Once you have prepared your resume, you are ready to apply for positions. You should start applying approximately 8 weeks before your desired start date. This reduces the likelihood of hiring managers passing over you because your availability date is too far into the future, as well as leaves ample time for the hiring process to unfold. It is important to tailor your resume for each application that you submit. Begin by reviewing the position listing carefully—identifying specific keywords, technologies, and desired skills. You can then revise your resume to highlight your skills and experiences that are most relevant to each specific role. This will help your application stand out in application tracking systems and increase your chances of being invited for an interview.




The final activity in phase 2 is interviewing for desired positions. As someone with significant previous work experience, this is your chance to distinguish yourself from entry-level applicants. When interviewing, you should be honest and humble about your technical abilities. Be sure to discuss transferrable skills and how your previous work and life experience will prove beneficial in the position you are applying for. Interviews are a great time to share stories that you developed when refining your personal brand. Finally, take some time to prepare before for each interview. Most technical jobs will require several rounds of interviews. You should know who will be interviewing you and prepare accordingly. It is also important to plan your responses to common interview questions ahead of time.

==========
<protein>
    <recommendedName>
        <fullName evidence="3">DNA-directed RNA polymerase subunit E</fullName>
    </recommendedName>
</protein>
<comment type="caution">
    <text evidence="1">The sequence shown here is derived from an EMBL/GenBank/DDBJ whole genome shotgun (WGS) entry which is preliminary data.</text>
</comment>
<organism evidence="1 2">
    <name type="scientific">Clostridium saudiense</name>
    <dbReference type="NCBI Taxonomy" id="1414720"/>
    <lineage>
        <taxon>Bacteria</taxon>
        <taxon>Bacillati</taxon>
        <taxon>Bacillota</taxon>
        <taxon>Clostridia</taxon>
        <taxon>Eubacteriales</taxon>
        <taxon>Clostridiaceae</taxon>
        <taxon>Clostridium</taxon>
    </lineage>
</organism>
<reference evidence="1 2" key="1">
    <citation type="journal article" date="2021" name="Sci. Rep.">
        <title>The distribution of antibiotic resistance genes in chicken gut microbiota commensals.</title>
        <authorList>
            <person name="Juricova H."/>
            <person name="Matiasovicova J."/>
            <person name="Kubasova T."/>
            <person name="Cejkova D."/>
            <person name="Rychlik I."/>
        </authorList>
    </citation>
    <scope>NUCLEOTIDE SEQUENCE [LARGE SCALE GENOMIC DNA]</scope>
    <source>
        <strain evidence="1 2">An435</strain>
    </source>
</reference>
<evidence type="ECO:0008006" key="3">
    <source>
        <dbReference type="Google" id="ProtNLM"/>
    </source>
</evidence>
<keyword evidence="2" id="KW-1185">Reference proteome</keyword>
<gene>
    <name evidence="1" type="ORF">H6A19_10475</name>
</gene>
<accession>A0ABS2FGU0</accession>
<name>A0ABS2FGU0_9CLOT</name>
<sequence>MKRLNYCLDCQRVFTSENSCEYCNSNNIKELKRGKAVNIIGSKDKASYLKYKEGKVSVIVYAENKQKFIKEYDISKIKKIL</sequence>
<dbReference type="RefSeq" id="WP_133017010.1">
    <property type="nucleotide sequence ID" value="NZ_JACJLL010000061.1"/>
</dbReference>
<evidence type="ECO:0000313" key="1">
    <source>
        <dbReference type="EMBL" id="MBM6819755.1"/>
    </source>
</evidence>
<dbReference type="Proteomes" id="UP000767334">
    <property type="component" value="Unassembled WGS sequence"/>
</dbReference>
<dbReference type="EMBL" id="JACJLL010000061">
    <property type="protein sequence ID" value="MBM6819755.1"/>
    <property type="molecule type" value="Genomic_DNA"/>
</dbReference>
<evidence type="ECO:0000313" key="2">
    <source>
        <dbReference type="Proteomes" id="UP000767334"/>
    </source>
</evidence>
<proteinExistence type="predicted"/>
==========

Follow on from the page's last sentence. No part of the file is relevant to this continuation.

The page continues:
Phase 3 - Survival (Your first 6 months as a penetration tester)